More patients with early rheumatoid arthritis could be identified and enrolled in clinical studies if the process of diagnosis included one new type of assessment and excluded two traditional assessments, according to a new study.
Researchers looked at 292 people, average age 54, seen at the Arthritis Center of Brigham and Women’s Hospital in Boston. The average duration of the patients’ symptoms was four years.
Their findings showed that by including anti-CCP (cyclic citrullinated peptide) testing and excluding rheumatoid nodules and radiographic changes, the number of patients correctly classified as having rheumatoid arthritis increased from 51 percent to 74 percent.
When this approach was used in patients who had rheumatoid arthritis symptoms for less than six months (when signs such as nodules and radiographic changes may not yet be apparent), the percentage of patients correctly classified as having rheumatoid arthritis increased from 25 percent to 63 percent.
The study was to be presented Saturday at the American College of Rheumatology (ACR) meeting in Boston.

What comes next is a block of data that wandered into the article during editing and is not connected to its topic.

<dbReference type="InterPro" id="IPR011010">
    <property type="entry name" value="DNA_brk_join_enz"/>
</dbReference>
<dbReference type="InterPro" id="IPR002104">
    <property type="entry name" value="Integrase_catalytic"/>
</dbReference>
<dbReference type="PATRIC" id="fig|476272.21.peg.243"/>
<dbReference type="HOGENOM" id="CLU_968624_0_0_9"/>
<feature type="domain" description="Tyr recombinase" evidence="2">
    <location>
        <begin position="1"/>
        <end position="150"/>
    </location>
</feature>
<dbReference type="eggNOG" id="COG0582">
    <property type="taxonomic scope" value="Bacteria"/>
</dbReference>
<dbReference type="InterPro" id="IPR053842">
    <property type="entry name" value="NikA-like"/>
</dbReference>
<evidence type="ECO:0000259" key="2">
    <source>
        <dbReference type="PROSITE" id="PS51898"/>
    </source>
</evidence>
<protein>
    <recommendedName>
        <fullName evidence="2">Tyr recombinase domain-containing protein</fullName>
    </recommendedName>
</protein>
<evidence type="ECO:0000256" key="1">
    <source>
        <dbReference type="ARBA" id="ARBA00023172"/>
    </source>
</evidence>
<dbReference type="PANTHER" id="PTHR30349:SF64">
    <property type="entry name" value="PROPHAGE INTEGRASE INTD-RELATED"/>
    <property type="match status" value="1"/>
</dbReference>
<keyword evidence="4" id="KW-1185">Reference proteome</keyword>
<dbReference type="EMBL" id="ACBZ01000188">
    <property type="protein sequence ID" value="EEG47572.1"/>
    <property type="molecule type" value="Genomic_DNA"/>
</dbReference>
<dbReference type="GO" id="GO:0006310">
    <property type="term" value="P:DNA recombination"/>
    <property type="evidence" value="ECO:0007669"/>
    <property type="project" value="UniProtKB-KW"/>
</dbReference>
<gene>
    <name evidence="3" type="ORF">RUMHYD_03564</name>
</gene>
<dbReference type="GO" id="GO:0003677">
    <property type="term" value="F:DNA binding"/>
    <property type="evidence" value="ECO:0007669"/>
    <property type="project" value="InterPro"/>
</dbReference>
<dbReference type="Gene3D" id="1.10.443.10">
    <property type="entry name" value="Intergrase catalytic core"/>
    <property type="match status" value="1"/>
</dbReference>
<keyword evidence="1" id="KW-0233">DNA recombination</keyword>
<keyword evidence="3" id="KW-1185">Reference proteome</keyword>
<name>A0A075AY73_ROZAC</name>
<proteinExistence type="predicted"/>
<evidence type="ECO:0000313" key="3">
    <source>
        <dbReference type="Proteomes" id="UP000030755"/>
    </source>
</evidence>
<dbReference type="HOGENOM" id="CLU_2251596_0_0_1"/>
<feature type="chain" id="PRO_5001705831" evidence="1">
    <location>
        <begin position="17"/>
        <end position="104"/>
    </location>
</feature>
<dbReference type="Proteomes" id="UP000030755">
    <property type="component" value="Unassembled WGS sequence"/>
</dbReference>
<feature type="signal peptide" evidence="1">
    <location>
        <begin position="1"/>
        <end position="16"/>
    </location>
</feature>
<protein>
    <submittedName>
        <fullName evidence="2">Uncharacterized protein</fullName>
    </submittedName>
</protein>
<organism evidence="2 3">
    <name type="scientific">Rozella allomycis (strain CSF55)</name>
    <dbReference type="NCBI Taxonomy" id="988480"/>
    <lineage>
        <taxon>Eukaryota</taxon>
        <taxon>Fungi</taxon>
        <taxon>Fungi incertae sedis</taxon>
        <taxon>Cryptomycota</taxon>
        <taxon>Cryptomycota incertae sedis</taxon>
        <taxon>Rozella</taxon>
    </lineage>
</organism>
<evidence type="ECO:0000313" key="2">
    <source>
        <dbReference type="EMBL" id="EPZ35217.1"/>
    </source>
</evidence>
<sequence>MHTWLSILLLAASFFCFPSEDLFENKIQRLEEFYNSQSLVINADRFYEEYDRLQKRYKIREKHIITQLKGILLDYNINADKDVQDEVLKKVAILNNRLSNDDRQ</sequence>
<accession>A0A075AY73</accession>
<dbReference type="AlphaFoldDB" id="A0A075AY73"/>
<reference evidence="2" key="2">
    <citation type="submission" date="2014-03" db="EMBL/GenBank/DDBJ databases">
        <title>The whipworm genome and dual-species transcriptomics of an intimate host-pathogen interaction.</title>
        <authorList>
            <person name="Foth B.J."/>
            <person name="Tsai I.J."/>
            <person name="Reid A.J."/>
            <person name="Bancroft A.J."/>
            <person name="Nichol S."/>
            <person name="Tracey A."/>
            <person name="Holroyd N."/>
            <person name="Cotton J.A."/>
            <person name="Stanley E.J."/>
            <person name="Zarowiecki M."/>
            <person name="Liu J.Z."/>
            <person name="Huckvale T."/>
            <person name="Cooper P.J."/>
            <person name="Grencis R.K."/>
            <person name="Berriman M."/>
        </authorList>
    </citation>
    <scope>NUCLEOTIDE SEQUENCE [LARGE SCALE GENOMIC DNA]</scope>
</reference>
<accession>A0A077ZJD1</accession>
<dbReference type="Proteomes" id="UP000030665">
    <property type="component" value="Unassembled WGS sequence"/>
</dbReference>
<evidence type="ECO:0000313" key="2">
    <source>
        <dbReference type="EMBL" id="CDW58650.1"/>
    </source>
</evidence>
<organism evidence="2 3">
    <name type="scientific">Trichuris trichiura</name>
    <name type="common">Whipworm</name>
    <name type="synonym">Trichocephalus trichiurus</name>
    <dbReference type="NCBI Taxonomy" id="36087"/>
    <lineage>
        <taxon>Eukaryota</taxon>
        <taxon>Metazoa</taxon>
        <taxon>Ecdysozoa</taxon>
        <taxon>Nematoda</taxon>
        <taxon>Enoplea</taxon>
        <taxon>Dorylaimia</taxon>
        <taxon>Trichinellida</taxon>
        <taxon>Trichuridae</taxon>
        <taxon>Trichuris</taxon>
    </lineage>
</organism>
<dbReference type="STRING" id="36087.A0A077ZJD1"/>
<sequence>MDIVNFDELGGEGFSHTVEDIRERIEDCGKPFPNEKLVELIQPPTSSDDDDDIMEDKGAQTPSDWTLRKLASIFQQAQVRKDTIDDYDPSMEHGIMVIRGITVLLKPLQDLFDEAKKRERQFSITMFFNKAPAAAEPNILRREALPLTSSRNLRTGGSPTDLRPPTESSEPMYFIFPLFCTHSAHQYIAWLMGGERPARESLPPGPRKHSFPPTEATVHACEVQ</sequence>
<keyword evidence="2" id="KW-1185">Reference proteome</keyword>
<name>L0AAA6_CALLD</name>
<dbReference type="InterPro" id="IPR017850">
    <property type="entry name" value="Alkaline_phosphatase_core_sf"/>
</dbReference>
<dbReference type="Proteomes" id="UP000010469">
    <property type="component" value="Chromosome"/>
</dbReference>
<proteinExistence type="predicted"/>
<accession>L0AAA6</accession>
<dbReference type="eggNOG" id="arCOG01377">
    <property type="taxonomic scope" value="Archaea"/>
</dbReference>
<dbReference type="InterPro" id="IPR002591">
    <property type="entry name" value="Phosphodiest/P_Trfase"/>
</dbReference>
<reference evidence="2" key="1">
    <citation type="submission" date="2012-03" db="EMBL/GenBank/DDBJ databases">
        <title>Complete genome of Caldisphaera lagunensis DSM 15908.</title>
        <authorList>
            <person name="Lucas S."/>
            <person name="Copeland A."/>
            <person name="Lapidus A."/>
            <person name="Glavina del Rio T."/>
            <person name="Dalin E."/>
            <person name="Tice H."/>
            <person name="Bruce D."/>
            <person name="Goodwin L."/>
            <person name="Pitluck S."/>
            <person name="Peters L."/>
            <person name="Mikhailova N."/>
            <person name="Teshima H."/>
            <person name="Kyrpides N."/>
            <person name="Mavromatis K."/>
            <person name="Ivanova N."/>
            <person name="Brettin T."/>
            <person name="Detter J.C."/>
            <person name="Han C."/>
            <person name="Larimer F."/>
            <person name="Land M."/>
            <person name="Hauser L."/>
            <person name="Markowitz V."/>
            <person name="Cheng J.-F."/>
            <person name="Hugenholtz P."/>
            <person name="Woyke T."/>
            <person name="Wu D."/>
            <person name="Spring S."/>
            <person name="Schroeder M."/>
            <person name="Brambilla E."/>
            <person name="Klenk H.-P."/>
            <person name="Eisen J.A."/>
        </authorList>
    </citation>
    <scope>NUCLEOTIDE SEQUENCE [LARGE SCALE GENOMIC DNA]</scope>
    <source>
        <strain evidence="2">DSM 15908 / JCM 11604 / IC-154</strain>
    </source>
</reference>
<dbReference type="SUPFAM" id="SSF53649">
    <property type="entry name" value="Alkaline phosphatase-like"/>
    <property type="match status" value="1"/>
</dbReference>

“Anti-CCP testing is now widely used in clinical practice to aid in the diagnosis of rheumatoid arthritis but is not included in the current ACR criteria for the classification of rheumatoid arthritis. Additionally, rheumatoid arthritis therapies available today are able to slow or halt disease progression. It is important that new therapies are tested early in the disease course before significant damage has occurred,” lead investigator Dr. Katherine P. Liao said in a prepared statement.
“The current criteria for rheumatoid arthritis diagnosis include elements that may not become apparent until later in the disease. Minor modifications in these criteria may allow us to correctly identify rheumatoid arthritis patients earlier, when intervention may be more effective,” she added.